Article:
“I’d never heard so much deer noise, grunting and roaring,” Cody said. “It was just crazy! There were seven different bucks pursuing one hot doe. They were chasing her away from me.”

Several minutes after the deer train chugged northward, Cody saw another lone deer coming south, following a logging road leading right toward him. He soon realized it was the hot doe, because the buck with the split P2 was only a few seconds behind her.

“She passed through an opening at 55 yards, making another circle,” Cody said. “Meanwhile, the little 8-pointer reappeared, and the big buck ran it off before veering back on the doe’s trail.

“I wasn’t sure if the buck could see me. I was in a small cedar tree that moved quite a bit whenever I stood or sat,” he continued. “I drew while sitting.

“As I raised my bow, the buck was obscured by the one branch I’d failed to cut off. The entire time I have hunted from this tree, I had meant to cut that one branch and never did,” he said.

“I about went ballistic. I had to ease down again, and when I did, the buck’s head snapped up and he looked straight in my direction. I don’t think he actually saw me, just some unknown movement.

“I almost panicked, but I somehow controlled my emotions, moved my feet to the left side of my stand and slowly stood.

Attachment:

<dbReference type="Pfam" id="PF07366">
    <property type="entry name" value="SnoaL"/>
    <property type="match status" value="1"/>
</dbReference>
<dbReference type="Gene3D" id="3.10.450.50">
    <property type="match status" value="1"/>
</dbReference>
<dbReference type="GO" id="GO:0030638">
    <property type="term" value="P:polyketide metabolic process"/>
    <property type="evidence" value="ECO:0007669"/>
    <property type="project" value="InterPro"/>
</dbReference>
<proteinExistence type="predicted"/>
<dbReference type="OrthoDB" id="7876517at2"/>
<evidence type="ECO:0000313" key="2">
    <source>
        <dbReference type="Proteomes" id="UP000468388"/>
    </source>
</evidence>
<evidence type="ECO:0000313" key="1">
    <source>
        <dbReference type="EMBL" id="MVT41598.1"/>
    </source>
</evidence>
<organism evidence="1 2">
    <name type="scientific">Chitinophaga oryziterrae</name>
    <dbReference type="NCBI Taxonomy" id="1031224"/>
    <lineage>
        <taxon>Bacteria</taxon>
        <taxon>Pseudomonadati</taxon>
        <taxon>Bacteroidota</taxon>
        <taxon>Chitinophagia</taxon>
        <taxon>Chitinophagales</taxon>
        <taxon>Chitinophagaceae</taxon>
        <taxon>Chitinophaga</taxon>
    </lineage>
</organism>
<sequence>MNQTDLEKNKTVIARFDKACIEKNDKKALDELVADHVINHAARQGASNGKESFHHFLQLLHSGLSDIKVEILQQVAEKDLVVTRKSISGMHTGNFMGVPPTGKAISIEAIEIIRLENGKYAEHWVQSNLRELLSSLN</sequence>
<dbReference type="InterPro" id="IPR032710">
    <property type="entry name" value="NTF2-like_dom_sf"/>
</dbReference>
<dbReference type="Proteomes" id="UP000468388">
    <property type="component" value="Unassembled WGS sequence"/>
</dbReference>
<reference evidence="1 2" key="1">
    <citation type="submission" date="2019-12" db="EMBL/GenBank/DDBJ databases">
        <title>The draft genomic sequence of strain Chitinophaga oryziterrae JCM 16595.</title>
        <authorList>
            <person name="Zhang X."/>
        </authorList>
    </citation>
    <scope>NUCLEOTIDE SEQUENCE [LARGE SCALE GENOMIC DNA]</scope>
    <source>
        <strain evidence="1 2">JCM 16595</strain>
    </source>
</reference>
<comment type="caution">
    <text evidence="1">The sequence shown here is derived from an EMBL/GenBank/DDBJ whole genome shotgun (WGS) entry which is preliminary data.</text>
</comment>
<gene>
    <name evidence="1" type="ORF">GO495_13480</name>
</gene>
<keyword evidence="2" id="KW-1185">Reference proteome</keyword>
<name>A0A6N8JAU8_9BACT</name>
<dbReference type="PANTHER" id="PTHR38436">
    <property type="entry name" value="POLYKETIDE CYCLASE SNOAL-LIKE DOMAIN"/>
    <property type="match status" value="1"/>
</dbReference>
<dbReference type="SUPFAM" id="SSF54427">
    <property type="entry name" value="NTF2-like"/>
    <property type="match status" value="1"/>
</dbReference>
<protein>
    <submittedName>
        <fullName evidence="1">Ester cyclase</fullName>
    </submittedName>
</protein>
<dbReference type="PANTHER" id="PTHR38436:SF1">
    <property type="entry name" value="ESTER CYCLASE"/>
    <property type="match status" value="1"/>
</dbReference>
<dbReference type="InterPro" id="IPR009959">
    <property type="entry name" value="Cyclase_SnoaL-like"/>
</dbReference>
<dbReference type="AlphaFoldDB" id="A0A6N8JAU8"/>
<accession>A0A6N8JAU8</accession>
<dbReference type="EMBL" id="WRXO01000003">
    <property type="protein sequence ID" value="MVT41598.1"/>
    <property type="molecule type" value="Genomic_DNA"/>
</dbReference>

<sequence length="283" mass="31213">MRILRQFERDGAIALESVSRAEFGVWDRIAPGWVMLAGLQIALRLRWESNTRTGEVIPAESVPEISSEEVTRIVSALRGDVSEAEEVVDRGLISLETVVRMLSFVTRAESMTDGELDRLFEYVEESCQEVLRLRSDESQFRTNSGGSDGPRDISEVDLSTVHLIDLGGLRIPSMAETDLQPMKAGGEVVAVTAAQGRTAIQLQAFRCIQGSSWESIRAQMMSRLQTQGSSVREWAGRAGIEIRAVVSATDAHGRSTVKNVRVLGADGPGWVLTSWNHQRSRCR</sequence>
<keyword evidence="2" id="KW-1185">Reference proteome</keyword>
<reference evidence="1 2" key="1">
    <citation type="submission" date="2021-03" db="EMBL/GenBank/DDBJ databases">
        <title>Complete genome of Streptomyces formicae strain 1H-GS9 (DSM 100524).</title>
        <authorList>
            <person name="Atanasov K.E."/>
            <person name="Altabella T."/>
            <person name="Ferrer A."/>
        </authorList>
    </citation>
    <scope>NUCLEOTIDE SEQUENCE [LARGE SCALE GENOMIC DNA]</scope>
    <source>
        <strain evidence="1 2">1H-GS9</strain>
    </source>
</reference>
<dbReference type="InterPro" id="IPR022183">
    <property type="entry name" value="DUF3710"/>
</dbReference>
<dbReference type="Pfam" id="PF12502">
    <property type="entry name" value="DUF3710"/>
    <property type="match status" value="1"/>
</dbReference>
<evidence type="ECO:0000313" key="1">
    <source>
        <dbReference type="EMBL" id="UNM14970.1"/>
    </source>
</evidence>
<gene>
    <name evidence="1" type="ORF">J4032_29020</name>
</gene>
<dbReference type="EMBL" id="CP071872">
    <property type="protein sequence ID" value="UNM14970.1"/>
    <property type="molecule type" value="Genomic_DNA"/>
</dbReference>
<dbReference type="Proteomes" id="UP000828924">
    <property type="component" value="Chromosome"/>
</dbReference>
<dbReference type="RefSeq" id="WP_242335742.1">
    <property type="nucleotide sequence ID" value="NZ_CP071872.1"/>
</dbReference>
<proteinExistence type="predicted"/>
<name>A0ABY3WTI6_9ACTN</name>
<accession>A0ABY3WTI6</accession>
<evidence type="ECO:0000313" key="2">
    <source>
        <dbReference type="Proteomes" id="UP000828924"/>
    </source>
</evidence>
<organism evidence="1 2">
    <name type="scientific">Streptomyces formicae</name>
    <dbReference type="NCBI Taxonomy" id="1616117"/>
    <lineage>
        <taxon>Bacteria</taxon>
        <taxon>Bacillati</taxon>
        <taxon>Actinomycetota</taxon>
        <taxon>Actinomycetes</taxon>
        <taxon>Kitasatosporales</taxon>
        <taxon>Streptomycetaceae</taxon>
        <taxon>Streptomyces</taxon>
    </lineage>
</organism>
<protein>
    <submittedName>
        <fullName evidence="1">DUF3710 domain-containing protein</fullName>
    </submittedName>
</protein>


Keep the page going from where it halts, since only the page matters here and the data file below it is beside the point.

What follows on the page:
“I remember my sight pin moving all over the buck, from its neck to its hip. It took a bit before I finally calmed down, settled the pin behind the shoulder and squeezed that trigger. The deer was at 55 yards, and I have never seen an arrow fly better in my life.

“The buck dropped just as the arrow arrived, but the shaft buried up to the fletchings, right where I wanted it. I watched the deer running through the timber as I sat.

“I was shaking and saying to myself, ‘I got him! I got him! ‘ And then I heard it fall. It sounded just like wind toppling a tree,” he added.

Cody knew the buck was down, so he started texting his buddies.

They all told him to stay put, and he managed to do so for 45 minutes. When he could wait no longer, he got down and went over to look at his arrow.

It wasn’t really necessary to follow the blood as Cody knew almost exactly where he would find his buck. He walked right up to it, lying in a pile of rocks along some of the farm’s roughest ground.

“My friends Justin Russell and Travis came around to help me get the buck out and back to the barn,” Cody said.

“Later that day, I pulled the cards on the camera to find I had a photo of the buck just seconds before the arrow struck. The next photo was of me picking up the broken arrow,” he added.

Editor’s Note: Ed Waite is a master scorer and regional director for Buckmasters Whitetail Trophy Records. A longtime contributor to Rack magazine, he has also published three volumes of big deer tales, “Wallhangers” I, II and III, which are available at book stores, on Amazon and through WallhangersUSA.com.

This article was published in the Winter 2016 edition of Rack Magazine. Subscribe today to have Rack Magazine delivered to your home.

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Copyright 2021 by Buckmasters, Ltd.

Copyright 2020 by Buckmasters, Ltd